Lifespan of late 2013 2.3 GHz 15" Macbook Pro

Discussion in 'MacBook Pro' started by wdarner, Dec 13, 2018.

  1. wdarner macrumors newbie

    Nov 9, 2013
    I have a late 2013 2.3 GHz 15" MacBook Pro with the Haswell processor. I am having issues with a worn out track pad and aging battery and am being told by Apple that both need to be replaced. My MBP has the older keyboard style with all the multiple ports which I like. I'm apprehensive of the newer design with only the USB-C ports and the thinner keyboards. Also not sure about the Touchbar technology. I am trying to decide between repairing what I have (about $500), getting a refurbed mid 2015 (slightly better processor but same layout as my current MBP, about $2000) or biting the bullet for a new 2018 model (about $2400 refurbed).
    I am seeking opinions on anyone's guess on the lifespan of my current 2013? I am running current Mojave with no issues and am very happy with the speed. My thought is to ride out another 2-3 years if possible with my repaired current MBP and wait to see what changes Apple makes in the next few years. There seems to be a lot of unhappy users with the current design on the MBP. I just want to make sure I can get another few years from my model. I appreciate any thoughts or input.
  2. collin_ macrumors member


    Nov 19, 2018
    This is the exact same model I have. I couldn't be happier with it because it still runs like it does when I first got it over 5 years ago. Yeah I want the brighter display with a wider color gamut, blazing fast NVMe SSD, TouchID and whatnot, but personally I'm going to wait this one out.

    I got a battery replacement in summer 2017 because the battery was very degraded. When the battery would suddenly die before the charge was drained, that's when I was like, I need to get this replaced. It was $200 and they also replaced the top case. As far as I know, they can't replace the battery without also replacing the top case. Also, I think the trackpad is part of the top case, but I could be wrong. I'm like 99% sure I had a new trackpad after the battery replacement. It clicked deeper and stuff.

    I'm not sure why this would be $500 for you and $200 for me. Maybe the track pad isn't part of the top case and mine just clicks deeper because they cleaned it. If you don't mind my asking, what does "worn out" mean in this case?
  3. wdarner thread starter macrumors newbie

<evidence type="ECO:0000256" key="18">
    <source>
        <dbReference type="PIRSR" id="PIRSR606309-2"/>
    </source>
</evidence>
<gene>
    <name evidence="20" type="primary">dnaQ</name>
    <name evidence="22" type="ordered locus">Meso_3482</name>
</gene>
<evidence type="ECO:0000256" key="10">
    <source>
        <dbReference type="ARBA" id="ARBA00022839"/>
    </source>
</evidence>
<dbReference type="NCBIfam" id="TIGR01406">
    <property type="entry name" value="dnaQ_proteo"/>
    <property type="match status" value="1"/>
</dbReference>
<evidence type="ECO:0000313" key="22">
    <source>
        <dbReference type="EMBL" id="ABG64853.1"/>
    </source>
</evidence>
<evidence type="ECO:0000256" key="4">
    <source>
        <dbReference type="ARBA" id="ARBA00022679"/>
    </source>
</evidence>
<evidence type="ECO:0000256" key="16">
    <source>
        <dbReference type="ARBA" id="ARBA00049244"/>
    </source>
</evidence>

Nov 9, 2013
    Interesting. I originally talked to the Genius Bar guy at my Apple Store who quoted a ballpark of $400 (I think) to replace the trackpad. I don't remember the exact quote and I have a follow up appointment to see them again this Saturday to clarify. There was no mention of any item other than the trackpad.
    I called earlier today to a local Apple Authorized Repair center (independent of Apple) who quoted me $399 for the part and $125 to install. This included the top case with trackpad, keyboard, battery and microphone.
    Both Apple Store and the independent quote $199 for battery replacement alone, but the independent still quotes $125 labor to install.
    I guess the million dollar question is whether the battery replacement includes the top case with the keyboard and trackpad or not. Hopefully I will get clarification from Apple Store on Saturday.
  4. PROFESS0R macrumors regular

    Jul 30, 2017
    Your guess about the longevity of your computer is better than anyone’s guess on this forum. There are far too many variables to predict the failure of your machine, and you are more familiar with many of those variables than anyone here.

    Rather than attempt a guess at when your computer will die, I would argue that you need to do a cost-benefit analysis, and decide for yourself what your next step should be.

  5. wdarner thread starter macrumors newbie

    Nov 9, 2013
    To answer your question, by "worn out" I mean that there are certain areas of the trackpad that don't register a click. I feel and hear the click, but it just doesn't register. Apple Store says it's a horizontal band running across the entire pad that doesn't work, but to me it feels like it the area just in the middle where I have clicked repetitively over the years. I can work around it by clicking more to the edge, but it's annoying when I forget and click and it doesn't register. I'm curious how common this problem is.